Eateries aside, there are a plethora of street food options available in South Korea that might take your fancy after a few beverages. Here are some of the ones I’ve encountered;
There are several varieties of boiled chicken in Korea. The ones made from local ingredients are more delicious than those that use imported soy sauce.
You can find boiled chicken in two forms; white and green. The coloring comes from vegetables like pepper or garlic.
The most popular type is called “yangnyeom guksu” (; lit. “boiled chicken with ginger”). It has thinly sliced cabbage, onion and any kind of vegetable you want to put in it– people top it with sesame seeds or dried fish.
Many places offer both fresh and fried versions of this dish, so you can choose your preference. Since they boil the stuff for an extended time, consider buying their packaging if you eat gluten free.
If you prefer bones over meat, these may be some nice little treats for you. Many restaurants supplement the beef soup with noodles, pancake or rice dishes.
These are good options if you cannot handle much spice. If you don’t care for spices, there are also salads and sandwiches available.
Everyone has their favorite type of pork bun. My personal preference is for fresh pork buns, but either version will satisfy your hunger if you’re hungry.
The ingredients are usually topped with cabbage and other co-stars, making them a great dish to have in your diet. This recipe can be hard at first, but after you get the hang of it, just go order one (or more) fresh pork buns!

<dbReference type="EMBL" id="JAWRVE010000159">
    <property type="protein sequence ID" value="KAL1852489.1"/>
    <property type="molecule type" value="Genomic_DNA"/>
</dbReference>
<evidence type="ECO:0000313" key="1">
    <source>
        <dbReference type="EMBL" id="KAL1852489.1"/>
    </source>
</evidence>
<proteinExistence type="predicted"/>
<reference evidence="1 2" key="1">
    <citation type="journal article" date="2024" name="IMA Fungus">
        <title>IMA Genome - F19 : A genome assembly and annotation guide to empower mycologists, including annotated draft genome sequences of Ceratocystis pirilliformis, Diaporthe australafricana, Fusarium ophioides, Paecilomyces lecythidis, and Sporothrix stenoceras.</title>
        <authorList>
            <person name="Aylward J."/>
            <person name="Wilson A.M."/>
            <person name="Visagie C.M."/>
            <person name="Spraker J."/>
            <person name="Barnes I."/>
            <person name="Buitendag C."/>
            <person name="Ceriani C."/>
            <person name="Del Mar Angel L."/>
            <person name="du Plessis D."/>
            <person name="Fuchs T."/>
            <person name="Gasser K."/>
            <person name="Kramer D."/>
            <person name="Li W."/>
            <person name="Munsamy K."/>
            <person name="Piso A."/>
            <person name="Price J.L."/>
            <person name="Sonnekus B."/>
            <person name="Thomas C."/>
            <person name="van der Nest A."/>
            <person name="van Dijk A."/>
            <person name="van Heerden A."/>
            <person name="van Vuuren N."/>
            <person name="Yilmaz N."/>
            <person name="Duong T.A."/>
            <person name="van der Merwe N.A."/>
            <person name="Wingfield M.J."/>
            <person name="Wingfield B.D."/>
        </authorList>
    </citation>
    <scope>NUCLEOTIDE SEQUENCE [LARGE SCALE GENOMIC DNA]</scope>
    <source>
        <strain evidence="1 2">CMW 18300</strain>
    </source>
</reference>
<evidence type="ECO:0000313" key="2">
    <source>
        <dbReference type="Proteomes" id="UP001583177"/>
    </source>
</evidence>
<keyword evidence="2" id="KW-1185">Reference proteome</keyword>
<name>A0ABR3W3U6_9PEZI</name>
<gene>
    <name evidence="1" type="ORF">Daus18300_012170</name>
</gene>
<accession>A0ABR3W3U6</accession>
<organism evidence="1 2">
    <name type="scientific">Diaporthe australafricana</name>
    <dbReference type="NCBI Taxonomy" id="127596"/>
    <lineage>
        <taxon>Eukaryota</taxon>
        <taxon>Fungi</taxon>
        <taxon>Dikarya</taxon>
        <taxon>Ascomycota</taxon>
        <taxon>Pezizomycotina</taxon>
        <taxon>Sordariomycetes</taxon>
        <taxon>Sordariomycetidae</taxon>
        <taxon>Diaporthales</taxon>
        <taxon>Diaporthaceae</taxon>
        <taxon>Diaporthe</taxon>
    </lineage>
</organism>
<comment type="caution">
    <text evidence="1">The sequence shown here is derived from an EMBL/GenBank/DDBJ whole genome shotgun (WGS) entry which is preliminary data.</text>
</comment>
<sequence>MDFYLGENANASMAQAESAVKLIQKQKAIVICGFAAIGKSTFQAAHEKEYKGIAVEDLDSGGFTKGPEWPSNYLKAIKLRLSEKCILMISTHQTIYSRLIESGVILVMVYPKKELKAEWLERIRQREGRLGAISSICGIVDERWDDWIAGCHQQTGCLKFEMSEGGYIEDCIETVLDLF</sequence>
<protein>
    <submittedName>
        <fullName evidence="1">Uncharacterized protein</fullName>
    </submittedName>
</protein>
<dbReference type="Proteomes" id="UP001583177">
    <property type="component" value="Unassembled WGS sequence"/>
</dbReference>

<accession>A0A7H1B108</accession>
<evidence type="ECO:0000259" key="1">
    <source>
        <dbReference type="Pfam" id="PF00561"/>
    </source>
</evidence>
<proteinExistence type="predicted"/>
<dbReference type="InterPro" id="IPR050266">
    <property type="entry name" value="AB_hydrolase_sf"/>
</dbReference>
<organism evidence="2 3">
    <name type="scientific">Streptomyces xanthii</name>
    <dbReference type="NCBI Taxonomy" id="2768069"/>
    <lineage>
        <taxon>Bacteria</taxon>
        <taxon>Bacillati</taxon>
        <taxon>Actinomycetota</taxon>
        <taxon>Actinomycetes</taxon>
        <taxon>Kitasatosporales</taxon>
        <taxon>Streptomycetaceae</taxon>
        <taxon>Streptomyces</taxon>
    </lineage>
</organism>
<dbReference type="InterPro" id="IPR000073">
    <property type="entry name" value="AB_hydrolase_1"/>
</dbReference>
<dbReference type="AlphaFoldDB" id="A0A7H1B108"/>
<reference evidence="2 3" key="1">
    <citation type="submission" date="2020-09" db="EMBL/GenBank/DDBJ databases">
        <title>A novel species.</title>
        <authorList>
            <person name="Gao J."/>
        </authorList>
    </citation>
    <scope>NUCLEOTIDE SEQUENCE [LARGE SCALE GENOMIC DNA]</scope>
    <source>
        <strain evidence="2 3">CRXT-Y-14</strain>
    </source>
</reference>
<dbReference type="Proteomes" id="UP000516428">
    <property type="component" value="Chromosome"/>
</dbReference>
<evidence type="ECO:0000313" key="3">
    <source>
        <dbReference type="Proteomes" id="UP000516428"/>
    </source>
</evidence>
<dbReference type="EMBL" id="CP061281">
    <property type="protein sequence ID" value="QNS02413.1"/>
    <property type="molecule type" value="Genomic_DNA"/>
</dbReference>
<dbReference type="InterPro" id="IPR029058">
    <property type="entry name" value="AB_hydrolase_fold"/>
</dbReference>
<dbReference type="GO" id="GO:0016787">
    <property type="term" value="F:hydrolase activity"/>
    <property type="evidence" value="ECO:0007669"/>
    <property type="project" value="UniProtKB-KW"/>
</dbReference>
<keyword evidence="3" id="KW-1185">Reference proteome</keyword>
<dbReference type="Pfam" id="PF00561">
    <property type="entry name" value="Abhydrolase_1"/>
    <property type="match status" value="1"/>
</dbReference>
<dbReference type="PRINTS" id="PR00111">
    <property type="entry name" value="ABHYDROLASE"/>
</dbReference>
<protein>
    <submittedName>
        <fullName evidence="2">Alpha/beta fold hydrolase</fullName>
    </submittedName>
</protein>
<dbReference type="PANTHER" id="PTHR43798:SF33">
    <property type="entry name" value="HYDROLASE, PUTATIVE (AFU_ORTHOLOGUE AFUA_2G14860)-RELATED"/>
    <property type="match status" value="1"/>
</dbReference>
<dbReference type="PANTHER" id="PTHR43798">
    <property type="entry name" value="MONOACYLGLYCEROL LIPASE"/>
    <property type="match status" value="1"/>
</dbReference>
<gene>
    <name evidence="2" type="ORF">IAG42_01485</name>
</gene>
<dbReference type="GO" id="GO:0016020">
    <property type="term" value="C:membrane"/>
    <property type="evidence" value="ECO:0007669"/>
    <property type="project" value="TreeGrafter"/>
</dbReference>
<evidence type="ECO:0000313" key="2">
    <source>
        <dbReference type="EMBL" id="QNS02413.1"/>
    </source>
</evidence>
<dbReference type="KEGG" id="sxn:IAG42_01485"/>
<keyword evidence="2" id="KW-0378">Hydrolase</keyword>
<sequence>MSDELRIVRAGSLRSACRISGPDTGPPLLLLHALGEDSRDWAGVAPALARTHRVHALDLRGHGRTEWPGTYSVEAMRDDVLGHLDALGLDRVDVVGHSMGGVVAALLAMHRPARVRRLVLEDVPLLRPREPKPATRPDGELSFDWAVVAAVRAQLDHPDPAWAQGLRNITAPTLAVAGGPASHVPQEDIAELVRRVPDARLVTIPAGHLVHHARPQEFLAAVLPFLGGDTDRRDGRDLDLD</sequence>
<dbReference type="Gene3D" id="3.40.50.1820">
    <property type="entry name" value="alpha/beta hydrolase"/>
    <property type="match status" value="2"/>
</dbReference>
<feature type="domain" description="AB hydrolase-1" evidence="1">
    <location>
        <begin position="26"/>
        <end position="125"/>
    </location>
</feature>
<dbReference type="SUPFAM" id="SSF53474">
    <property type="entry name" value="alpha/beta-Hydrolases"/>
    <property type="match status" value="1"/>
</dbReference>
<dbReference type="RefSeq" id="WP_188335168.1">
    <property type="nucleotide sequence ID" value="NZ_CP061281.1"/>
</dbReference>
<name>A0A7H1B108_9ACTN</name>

These tasty treats are actually pretty easy to make.
But first, you need to prepare some tools. You will need a sharp knife, cooking oil, steamer basket, fine strainer, and two large bowls.
Next, put the rice into the first bowl and add enough water so that there is almost no space between the surface of the rice and the top of the container. Then, put the second bowl containing the glutinous rice next to the rice bowl.
Put the steamer basket inside the pot and fill it with the rice/water mixture. Cover the pan and bring the temperature of the soup to boiling. Once boiling, lower the heat so the liquid simmers. Keep an eye on it until it reaches a rolling boil then take it off the burner.
Now, remember, don’t use salt because it reacts with the glutinous rice, not regular white or yellow rice. When the risotto is done, check how much time it takes for the milk to
Korean Style Hotdog
If you like hotdogs, then you should try eating them in Korea. While not every beer soup joint or cold dog street vendor serves up good food, most do here. The idea is to buy several kinds of salty dogs from across the city, transport those with your own plastic bag, and consume them at a central location, such as a park.
A plain white paper cup is commonly used to serve the contents (which can be consumed directly) along with any one of thousands of available specialty sauces.
These items are commonly called jeongyew (; also eulyubu). You may know them best by their package names such as “chaekdam” (), “dongsogum” () or “tutim” (). Tutims are soy bean paste cups that come both filled and empty. From the list below, what ketchup would you choose?